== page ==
There are book geeks and there are music geeks, but because songwriting itself is such a literary endeavor there is also a lot of cross-pollination between these two distinct tribes. Interestingly enough, the biggest geeks are very often the songwriters themselves.
Nerd music as we know it today is the product of mixed parentage. On the one side you have your classic filk circles — fan-made music that celebrates the dork arts. On the other there is heavy metal — music that leveraged outsider angst and nerd-friendly imagery within a more recognizably contemporary context. What we have in the modern era is a delightful hodgepodge of both wherein popular genres are bent to geektastic means. Perhaps unsurprisingly, this occasionally leads to a masterful mash-up of skillful songwriting and a true love of literature.
Rush – “Rivendell” [iTunes | Amazon MP3]
“Sunlight dances through the leaves / Soft winds stir the sighing trees / Lying in the warm grass /
Feel the sun upon your face.”
From seminal hard rockers Led Zeppelin to nerdcore rappers The Lords of the Rhymes, musicians have long responded favorably to the works of J.R.R. Tolkien. With music and verse playing a large part in the narrative of the One Ring, it’s not surprising that so many have in turn drawn musical inspiration from that epic tale. Few have done so as beautifully, as delicately, as Canadian prog-rock power trio Rush. From 1975′s Fly By Night, “Rivendell” serves as an early example of the unique brand of lyrical leanings that would lead the band to its eventual nerd-heavy following.
MC Lars – “Ahab” [iTunes | Amazon MP3]
“Call me Ahab – what – monomaniac /Obsessed with success unlike Steve Wozniak.”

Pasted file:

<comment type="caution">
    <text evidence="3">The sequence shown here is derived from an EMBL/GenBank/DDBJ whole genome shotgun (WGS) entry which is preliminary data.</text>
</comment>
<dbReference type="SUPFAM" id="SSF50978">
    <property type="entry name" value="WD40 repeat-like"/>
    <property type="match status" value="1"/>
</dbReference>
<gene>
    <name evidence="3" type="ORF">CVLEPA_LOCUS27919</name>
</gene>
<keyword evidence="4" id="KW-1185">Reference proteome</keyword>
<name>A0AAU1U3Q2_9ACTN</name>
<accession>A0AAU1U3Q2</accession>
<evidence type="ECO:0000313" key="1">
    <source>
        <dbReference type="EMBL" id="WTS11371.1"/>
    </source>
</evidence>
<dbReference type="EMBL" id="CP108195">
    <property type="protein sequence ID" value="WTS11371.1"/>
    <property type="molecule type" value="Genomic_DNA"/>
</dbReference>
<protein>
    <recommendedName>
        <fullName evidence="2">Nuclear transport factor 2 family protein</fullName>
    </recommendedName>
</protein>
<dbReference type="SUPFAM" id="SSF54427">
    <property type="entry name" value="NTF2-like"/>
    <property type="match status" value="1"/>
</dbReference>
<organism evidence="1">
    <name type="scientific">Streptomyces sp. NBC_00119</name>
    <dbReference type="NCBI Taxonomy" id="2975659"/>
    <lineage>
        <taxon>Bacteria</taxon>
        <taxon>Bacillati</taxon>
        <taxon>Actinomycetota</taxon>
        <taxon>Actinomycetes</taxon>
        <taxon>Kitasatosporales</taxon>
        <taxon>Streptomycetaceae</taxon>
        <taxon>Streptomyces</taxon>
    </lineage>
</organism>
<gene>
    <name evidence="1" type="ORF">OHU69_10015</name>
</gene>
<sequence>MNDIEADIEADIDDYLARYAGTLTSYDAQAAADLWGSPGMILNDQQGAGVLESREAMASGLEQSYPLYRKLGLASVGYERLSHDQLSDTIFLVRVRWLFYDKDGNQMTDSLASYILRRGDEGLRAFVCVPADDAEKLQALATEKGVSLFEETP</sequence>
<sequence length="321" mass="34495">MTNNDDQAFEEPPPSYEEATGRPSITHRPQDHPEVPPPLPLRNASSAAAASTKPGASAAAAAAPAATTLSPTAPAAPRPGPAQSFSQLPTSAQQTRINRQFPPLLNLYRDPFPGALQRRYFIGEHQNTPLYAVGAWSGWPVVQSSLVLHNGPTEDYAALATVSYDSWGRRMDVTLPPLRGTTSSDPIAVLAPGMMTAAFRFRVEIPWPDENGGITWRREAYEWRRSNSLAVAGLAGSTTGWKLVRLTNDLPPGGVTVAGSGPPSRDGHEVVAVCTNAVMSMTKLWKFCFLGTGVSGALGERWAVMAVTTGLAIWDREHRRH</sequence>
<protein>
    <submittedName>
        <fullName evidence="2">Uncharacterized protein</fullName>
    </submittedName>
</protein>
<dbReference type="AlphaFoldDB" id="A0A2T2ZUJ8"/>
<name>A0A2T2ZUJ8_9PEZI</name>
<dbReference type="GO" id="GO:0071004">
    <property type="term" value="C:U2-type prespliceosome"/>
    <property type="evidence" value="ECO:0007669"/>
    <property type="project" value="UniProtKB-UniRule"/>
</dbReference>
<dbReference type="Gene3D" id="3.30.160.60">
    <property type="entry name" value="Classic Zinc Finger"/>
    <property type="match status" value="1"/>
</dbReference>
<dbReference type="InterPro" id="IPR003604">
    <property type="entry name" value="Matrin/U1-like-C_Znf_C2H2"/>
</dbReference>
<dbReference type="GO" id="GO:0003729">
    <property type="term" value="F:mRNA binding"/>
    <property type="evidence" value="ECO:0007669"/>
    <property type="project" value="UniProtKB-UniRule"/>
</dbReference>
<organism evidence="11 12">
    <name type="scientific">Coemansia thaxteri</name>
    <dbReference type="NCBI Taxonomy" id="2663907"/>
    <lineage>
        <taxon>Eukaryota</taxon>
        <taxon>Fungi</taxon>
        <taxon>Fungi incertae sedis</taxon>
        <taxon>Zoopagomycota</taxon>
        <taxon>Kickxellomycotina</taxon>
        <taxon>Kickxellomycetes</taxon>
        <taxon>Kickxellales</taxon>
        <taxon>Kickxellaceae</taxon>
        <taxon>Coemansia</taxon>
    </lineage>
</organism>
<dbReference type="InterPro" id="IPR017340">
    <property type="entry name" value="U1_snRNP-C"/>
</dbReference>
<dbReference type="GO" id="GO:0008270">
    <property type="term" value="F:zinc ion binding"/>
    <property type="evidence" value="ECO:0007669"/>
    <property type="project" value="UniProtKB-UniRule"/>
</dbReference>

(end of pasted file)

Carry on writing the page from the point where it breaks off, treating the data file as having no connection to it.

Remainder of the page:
Oakland-born MC Lars is a graduate of California’s Stanford University – a fact he’ll certainly never let the listening public forget – and like all good English majors he grew up to be a songwriter. Lars has peppered his musical catalog with references to Poe and Shakespeare, but surely his most literate of tributes centers on Herman Melville’s sea-faring classic.
Tom Lehrer – “Oedipus Rex” [iTunes | Amazon MP3]
“From the Bible to the popular song / There’s one theme that we find right along / Of all ideals they hail as good / The most sublime is motherhood. “
Satirist, mathematician, musician and veritable geek icon Tom Lehrer paved the way for more modern incarnations like “Weird Al” Yankovic by writing music that was genuinely funny and unapologetically smart. Though quaint by today’s standards, performing a song about Oedipus in 1959 could be thought of as bold at the very least and more likely outright subversive. Gaze backward, ye geek musicians of the day, and you will see Tom Lehrer’s smiling, bespectacled face.
Anthrax – “Among the Living” [iTunes | Amazon MP3]
“Disease! Disease! Spreading the disease. / With some help from Captain Trips / he’ll bring the world down to his knees.”
It is a universal truth that nerds love two things – Stephen King and thrash metal. And though I totally just made that up Anthrax indeed represents both in equal measure. This The Stand-inspired track from 1987′s Among the Living was featured alongside slam dance classic “Caught in a Mosh,” the Judge Dredd tribute track “I am the Law” and “A Skeleton in the Closet,” a song inspired by King’s novella Apt Pupil.
Demons & Wizards – “The Gunslinger” [Amazon MP3]
“Song of turtle / And the cry of the bear / Awake / I can sense it / Still I’m afraid.”